What an epic, even historic, summer it was.

Heatwaves, wildfires, storms – it was like Mother Nature and Planet Earth were reminding us that no matter where we are, or what we do, the climate is profoundly changing. Now, as climate presents equal parts challenges and opportunities, we’ll need to accelerate climate action.

Meanwhile, the explosion of ChatGPT signaled that AI is really starting to take hold. Now, from regulation to adoption, the race for AI dominance is on.

At such a critical juncture, it’s important to ask where Canada fits in this age of disruption?

And can we lead, particularly in areas where we already do – AI, clean energy and food production.

For Season 7 of Disruptors, an RBC podcast, we’ll speak with incredible innovators and disruptors who are chasing answers to these questions and challenges. So be sure to subscribe and listen everywhere you get your podcasts.

John Stackhouse [00:00:01] Hi, it’s John here. I hope you had a great summer. And what an epic, even historic summer it was.

SFX [00:00:07] More than 6,000 separate wildfires have burned all over the country.

John Stackhouse [00:00:13] Heat waves, wildfires, storms.

SFX [00:00:15] Canada has been overwhelmed.

John Stackhouse [00:00:18] It was like Mother Nature and Planet Earth were reminding us that, no matter where we are or what we do, the climate is changing profoundly. And the costs are growing. There was something else going on this summer that was also anything but natural. It was the explosion of ChatGPT. Now, Generative AI has been a thing for a while, but it was this summer that it really began to take hold. It feels like we’re on multiple collision courses as a society and this possible collision of climate and computing is what we’re going to explore on the upcoming season of Disruptors, an RBC podcast. We’ll ask “how can advanced technologies like ChatGPT help humanity but also help the planet?” I actually got thinking more about this during a double billing of Barbenheimer, that other great summer phenomenon. A lot’s been said about Barbie and Oppenheimer. But what I found kind of interesting was the existential tension between humans and technology in both films. As a species, we’ve long wrestled with the God complex and our ability to both create and destroy. We’re seeing that in climate, of course, and we may be seeing it in AI. But there’s also that constant human urge for progress. To not just build, but to share and nurture and grow. And we’re going to need a lot more of that for climate and for A.I. and for so much more. In AI, the race is on for supremacy in both adoption and regulation. Generative AI is a part of every business and sector. Large language models like GPT are already enabling the application of Einstein-level IQ at scale. And with investment increasing, regulators are confronting the challenge of how to slow AI’s rise. In climate, there are equal challenges and opportunities. We’re now a year into the age of the Inflation Reduction Act, when governments are spending record amounts and driving up regulation as well to accelerate climate action. Clean tech is taking center stage pretty much everywhere in the world. Countries are competing to dominate in batteries and EVs, leading critical minerals and safeguard domestic energy supplies. The future really is now. Here in Canada, the economy is thundering on as we confront the challenge of managing record population growth amid a historic housing shortage.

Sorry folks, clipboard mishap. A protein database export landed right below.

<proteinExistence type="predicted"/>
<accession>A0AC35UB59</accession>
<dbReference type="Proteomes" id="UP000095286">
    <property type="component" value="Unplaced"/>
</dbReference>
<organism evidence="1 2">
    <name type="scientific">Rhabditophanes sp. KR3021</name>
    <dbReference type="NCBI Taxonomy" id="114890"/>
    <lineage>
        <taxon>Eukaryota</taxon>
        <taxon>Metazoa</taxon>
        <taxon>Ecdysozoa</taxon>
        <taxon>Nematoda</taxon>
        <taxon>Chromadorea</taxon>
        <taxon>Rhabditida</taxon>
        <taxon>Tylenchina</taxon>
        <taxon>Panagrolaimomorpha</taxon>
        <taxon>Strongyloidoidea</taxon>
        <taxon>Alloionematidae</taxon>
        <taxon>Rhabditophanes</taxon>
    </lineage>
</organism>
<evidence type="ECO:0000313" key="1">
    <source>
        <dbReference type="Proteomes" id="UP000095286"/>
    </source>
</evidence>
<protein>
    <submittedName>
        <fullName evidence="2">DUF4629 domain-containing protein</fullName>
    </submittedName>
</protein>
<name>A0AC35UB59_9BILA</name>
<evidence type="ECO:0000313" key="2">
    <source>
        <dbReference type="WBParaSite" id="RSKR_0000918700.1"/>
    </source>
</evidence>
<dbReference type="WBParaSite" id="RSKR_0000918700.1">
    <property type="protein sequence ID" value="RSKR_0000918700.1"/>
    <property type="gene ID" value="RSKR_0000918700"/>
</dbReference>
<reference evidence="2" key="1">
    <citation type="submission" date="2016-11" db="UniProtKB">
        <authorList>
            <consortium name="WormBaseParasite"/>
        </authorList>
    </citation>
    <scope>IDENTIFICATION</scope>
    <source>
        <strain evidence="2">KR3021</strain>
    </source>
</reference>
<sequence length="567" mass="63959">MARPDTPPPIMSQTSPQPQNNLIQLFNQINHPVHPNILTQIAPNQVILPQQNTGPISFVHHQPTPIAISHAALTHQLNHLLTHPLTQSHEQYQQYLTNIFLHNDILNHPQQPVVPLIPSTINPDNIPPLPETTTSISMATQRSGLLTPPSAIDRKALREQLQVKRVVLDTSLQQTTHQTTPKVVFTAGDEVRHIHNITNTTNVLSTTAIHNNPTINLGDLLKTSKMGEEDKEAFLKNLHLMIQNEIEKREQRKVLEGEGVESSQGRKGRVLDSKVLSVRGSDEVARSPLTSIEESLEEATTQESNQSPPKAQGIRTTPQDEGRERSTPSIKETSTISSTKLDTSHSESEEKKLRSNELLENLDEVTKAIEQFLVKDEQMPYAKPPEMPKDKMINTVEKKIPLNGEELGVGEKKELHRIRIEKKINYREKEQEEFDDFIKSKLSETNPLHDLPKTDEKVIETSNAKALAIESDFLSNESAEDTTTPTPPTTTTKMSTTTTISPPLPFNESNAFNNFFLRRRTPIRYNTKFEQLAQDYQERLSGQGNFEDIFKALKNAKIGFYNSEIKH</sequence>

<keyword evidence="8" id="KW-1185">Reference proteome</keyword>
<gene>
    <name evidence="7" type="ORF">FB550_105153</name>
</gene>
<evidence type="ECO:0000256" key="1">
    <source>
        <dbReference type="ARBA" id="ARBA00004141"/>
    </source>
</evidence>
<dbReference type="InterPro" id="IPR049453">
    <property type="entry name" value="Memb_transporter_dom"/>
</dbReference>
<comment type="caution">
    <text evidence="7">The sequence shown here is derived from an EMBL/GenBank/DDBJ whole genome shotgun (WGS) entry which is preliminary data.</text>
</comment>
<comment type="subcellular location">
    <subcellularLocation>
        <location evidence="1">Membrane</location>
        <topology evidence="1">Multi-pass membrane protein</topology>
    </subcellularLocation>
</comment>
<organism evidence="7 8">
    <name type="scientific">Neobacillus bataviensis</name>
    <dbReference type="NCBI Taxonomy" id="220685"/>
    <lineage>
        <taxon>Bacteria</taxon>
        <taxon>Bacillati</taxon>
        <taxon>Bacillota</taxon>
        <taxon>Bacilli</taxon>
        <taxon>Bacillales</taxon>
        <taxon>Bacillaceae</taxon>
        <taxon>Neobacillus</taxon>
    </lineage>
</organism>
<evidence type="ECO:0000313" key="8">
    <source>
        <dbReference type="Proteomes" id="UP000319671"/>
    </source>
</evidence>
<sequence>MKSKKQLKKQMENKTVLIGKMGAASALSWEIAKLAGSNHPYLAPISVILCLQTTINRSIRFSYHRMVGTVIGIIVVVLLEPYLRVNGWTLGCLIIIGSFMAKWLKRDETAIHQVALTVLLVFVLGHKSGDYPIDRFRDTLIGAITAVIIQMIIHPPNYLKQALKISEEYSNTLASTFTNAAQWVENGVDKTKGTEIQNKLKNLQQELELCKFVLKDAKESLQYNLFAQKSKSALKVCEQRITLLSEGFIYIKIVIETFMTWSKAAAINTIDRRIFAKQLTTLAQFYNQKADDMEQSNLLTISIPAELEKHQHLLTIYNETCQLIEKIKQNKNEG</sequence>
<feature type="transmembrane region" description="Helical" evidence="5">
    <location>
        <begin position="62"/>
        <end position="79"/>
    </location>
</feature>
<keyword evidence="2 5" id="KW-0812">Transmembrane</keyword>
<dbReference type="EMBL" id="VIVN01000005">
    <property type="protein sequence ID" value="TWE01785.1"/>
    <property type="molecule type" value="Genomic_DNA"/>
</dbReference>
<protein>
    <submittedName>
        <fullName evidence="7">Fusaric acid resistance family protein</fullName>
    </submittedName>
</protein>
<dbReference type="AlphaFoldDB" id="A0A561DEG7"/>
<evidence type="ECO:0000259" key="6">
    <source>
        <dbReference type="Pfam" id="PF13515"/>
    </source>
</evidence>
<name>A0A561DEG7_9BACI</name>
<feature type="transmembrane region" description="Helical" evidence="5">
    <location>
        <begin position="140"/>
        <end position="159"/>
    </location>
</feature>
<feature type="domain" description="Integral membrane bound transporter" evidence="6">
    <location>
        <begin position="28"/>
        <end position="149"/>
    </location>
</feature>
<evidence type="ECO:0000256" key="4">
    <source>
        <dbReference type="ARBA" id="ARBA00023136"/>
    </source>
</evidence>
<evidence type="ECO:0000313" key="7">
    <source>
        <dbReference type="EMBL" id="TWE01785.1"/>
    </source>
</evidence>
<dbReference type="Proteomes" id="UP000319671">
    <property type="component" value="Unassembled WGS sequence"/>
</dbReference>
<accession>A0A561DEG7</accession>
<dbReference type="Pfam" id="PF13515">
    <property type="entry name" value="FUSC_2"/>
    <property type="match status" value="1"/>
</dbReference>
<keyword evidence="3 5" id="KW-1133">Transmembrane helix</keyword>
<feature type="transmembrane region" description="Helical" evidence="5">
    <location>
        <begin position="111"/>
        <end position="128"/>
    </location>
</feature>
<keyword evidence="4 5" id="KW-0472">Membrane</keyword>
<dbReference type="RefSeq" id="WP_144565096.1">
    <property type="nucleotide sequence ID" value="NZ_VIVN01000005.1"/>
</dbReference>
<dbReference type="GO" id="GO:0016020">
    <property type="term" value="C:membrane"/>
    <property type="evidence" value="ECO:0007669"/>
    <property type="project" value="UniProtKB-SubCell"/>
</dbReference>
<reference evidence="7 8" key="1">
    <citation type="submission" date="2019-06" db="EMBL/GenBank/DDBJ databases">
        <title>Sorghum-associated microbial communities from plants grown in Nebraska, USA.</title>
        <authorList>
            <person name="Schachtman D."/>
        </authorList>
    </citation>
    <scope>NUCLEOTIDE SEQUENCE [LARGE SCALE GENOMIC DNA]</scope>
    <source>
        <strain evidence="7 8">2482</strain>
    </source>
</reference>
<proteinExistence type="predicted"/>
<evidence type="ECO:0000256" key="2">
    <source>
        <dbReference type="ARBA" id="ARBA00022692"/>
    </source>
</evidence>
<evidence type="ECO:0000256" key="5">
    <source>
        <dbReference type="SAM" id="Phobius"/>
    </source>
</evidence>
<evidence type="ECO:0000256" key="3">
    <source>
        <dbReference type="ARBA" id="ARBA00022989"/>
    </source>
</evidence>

SFX [00:02:51] Canada hit a new milestone officially surpassing 40 million in population.

SFX [00:02:57] Chat about interest rate hikes, being able to afford housing has been on the top of everyone’s mind.

John Stackhouse [00:03:02] Our race to net zero is accelerating with Clean Electricity Regulations, record funding for decarbonization and incredible innovation in every sector. Companies and consumers, investors and innovators are all recognizing that we’ll need technology to ensure those investments advance progress in the way that policy won’t. As workers return to the office and students return to campuses and classrooms, Generative A.I. is arriving in full force to turn traditional ways of working and learning on their heads.

SFX [00:03:32] GPT, a search bot that responds with full text and analysis on a wide range of different topics.

SFX [00:03:40] Chat bots came out. Kids are wondering, “can I use this for homework?’ Teachers are wondering ‘how do I need to adjust my classroom now that this technology is out there?’

SFX [00:03:48] Because it’s really going to impact every industry from customer care, to transforming data centers on logistics, to medicine, to manufacturing, to energy, to the automotive industry, to aerospace communication.

John Stackhouse [00:04:01] So where does Canada fit in this age of disruption? We’re a podium nation in AI research, but can we use that to be a leader in AI applications? We’re a podium nation in energy systems. Can we use that to be a leader in energy transitions? We’re a podium nation in food production. Can we use that to be a leader in climate smart agriculture? Right now across Canada incredible innovators and disruptors are chasing these questions and we will spend the coming season chasing them for answers. So please join us for season seven of Disruptors, Canada’s leading business podcast coming this fall. Wherever you get your podcasts.

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